The chairman of India's UB Group won an auction selling some of Gandhi's items, according to The winning bid was for $1.8 million. There was controversy surrounding the items among them his metal-rimmed glasses, pocket watch, sandals, bowl and plate. The controversy caused the seller, James Otis, to remove the items from the auction. India's Ministry of External Affairs told CNN the bidding would "commercialize and thereby demean the memory of the Father of the Nation and everything that he stood for in his life, beliefs and actions." On Tuesday, a New Delhi court issued an injunction to stop the sale. According to BBC News, Otis' discussion to withdrawl Gandhi's items from the auction was only after the winning bid. Vijay Mallya was the Indian businessman who won the auction. Mallya's agent told BBC that he plans to return the items. "Basically he was bidding for the country," said Tony Bedi who was bidding on Mallya's behalf. The Antiquorum auction house in New York told BBC that the sale will not be final for two weeks to allow any legal issues to be resolved.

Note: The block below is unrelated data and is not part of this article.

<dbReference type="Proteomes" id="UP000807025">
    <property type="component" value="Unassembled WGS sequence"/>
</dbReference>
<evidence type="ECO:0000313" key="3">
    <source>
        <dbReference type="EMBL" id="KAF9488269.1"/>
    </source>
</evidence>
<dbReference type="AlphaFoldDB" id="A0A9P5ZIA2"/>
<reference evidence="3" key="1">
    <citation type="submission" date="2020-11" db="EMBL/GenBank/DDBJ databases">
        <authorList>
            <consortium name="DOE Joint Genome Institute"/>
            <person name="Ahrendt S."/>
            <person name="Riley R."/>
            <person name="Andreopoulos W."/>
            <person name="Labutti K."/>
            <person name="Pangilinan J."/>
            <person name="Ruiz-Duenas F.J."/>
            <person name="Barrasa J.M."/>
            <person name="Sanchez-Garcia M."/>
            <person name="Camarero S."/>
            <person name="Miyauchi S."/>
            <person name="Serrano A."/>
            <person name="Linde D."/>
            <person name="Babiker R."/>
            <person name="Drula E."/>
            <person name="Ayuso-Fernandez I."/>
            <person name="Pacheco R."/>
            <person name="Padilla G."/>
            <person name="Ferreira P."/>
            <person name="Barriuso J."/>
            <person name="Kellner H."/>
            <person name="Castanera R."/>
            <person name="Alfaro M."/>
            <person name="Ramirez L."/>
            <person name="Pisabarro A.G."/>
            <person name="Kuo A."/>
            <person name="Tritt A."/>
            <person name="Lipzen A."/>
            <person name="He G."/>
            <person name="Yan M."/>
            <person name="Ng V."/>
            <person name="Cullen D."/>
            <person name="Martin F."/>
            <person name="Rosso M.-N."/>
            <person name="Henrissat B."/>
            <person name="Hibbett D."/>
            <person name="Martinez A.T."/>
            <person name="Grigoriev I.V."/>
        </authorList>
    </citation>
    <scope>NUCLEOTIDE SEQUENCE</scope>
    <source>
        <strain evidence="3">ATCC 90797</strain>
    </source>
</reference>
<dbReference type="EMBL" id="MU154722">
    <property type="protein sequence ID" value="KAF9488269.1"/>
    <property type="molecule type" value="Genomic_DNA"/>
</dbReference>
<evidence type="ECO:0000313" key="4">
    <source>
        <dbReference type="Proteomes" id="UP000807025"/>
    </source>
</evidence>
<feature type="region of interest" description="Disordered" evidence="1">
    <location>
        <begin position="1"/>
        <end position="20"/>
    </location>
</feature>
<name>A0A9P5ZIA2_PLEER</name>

March 1, 2009

U.S. aid in Mexico drug war

More than 1,000 people have been killed so far in 2009 related to drug trafficking in Mexico. Defense Secretary Robert Gates told BBC News that he wants to increase the amount of military help that the U.S. gives Mexico. The drug related violence in the past year, "has left a path of death and destruction in its wake." BBC News said.
Around 6,000 people were killed in the violence last year.
Monte Alejandro Rubido Garcia, executive secretary for the National System for Public Safety told CNN that killings related to drug cartels are at a record high because, "Mexico all of a sudden stopped being a drug-transit country and became a drug-consuming country."

Footprints in Kenya

According to footprints were found in Kenya that show proof that 1.5 million years ago humans had feet similar to the feet we have today. CNN said that other fossil footprints from 3.6 million years ago were discovered by Mary Leakey in Laetoli, Tanzania in 1978. The site where the footprint was found had been excavated from 2006 to 2008 by anthropologist Professor John W.K. Harris and an international group of colleagues. According to BBC News, the footprint found has a pronounced arch and short aligned toes, in comparison to older footprints. The footprint also shows that 1.5 million years ago the human walked very similarly. According to BBC news, the 3.7 million-year-old Australopithecus afarensis prints found in Laetoli, Tanzania, in 1978 are the oldest footprint of human lineage. That foot however, show signs of a foot still adapted to grasping. the footprints were found around Ileret in northern Kenya.